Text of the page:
Blankenship also introduced Goldberg to Rick Allison, founder of A&A Transmission. Allison cut his racing teeth on the quarter-mile in the mid-'70s and found his niche building high-performance TorqueFlite transmissions. Today, his 16,000 square-foot operation is filled with CNC machines that create the parts that Allison and his team of engineers design for the TorqueFlite transmissions. Their testbeds are their own cars, ensuring that each component is fully race-proven before it's sold to a customer. Goldberg told Allison that he didn't want a reverse-pattern manual valvebody. In his conversations with those who have built A-990 clones, the fun of manually shifting an automatic quickly fades after a few miles of city driving. Allison provided Goldberg with one of his bulletproof 727s with a standard shift pattern and full kick-down capability. Because of the '65's unique column cable shifter, a Bouchillon cable kick-down kit was ordered from YearOne. YearOne also provided the flexplate and a Precision Industries torque converter with a 2,500-rpm stall speed.
Popping up out of the Indy-prepped...
Popping up out of the Indy-prepped Mopar block are 4.310-diameter, 10.25:1 Wiseco forged pistons. A priority for this build was to keep the compression ratio at a level that would make it easy to buy fuel at any corner gas station.
TTI makes headers to fit an iron-headed Hemi with the original '65 K-member, but if raised-port aluminum heads are used-such as those on the Indy Goldberg Hemi engine-along with tti headers, a '66-'70 B-Body K-member must be used. A local Mopar collector produced a well cared for, but greasy, '66 K-member at a reasonable price. It was cleaned and all the welds checked. This must have been a "Monday morning" or "Friday afternoon" K-member because many of the welds were of poor quality. With over 600 pounds of Hemi torque being exerted on the K-member, it was decided that for safety, all the welds for the motor mounts would be redone. If a stock '65 K-member is used, it must be notched for oil pan clearance, but not so with the '66-'70 version. Once all the work was done, the K-member was sent out for powdercoating. Schumacher mounts were added as the final connection between the engine and K-member.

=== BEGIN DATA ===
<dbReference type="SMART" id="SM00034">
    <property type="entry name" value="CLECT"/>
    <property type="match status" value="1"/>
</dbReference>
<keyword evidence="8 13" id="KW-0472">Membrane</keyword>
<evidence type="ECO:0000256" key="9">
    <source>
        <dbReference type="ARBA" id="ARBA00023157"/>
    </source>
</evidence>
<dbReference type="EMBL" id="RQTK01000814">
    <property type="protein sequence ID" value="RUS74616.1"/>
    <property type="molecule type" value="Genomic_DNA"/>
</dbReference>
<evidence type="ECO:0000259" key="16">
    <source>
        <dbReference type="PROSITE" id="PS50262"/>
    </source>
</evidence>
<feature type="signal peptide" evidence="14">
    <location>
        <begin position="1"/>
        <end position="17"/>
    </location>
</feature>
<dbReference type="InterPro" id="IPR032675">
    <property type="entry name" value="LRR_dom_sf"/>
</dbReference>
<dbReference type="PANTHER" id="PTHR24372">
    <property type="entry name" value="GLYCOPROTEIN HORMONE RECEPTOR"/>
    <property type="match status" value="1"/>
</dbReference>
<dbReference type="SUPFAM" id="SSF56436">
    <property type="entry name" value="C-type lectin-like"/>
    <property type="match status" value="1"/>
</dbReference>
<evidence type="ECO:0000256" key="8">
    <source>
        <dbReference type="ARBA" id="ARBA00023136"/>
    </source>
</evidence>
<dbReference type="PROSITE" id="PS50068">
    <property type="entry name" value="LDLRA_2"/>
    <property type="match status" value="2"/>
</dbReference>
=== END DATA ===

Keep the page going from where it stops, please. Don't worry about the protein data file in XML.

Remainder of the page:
With everything put together,...
With everything put together, the first Goldberg "Who's Next" Hemi engine is on Indy's dyno cell. After some fine tuning, it registered 650 hp with 625 lb-ft of torque.
Remember when we said a '66-and-up B-Body V-8 K-member would allow us to use tti headers in a '65 B-body without any modifications? Well, the process of marrying the engine (with K-member, headers, and transmission) and the body is a carefully choreographed slow dance. Luckily, Goldberg has access to a hoist, and this allowed the body to be dropped straight down over the engine/K-member assembly. With the car on a hoist, the engine and transmission assembly mounted to the K-member was rolled underneath. The Hemi engine, from valve cover to valve cover, is wider than the opening between the body rails, so to facilitate this difference in dimensions, the righthand valve cover was removed. Even with this valve cover removed, there is only about 1/4-inch clearance on each side as the widest part of the engine passes between the body rail flanges. Once past the rails, the assembly was moved a small amount toward the righthand side of the car. Chrysler originally offset the engine to the righthand side of the body to provide clearance for the steering box. You will recall the righthand shock tower was modified so the righthand valve cover could be removed when the engine was in the car.
With everything in place and two friends to help, the process of dropping the body over the engine started. Once the heads cleared the body rails, the K-member was pushed back and to the right so the mounting holes would line up with the attaching points on the bottom of the rails. The attaching bolts were aligned with a drift, and then, one at a time, they were installed but not fully tightened. A jack was placed under the transmission to lift it into position and the crossmember was installed without the rubber mount to support the rear of the transmission. But something was wrong. The transmission was too tight in the tunnel. The transmission mount did not line up with the crossmember!
The fully machined Indy Legend...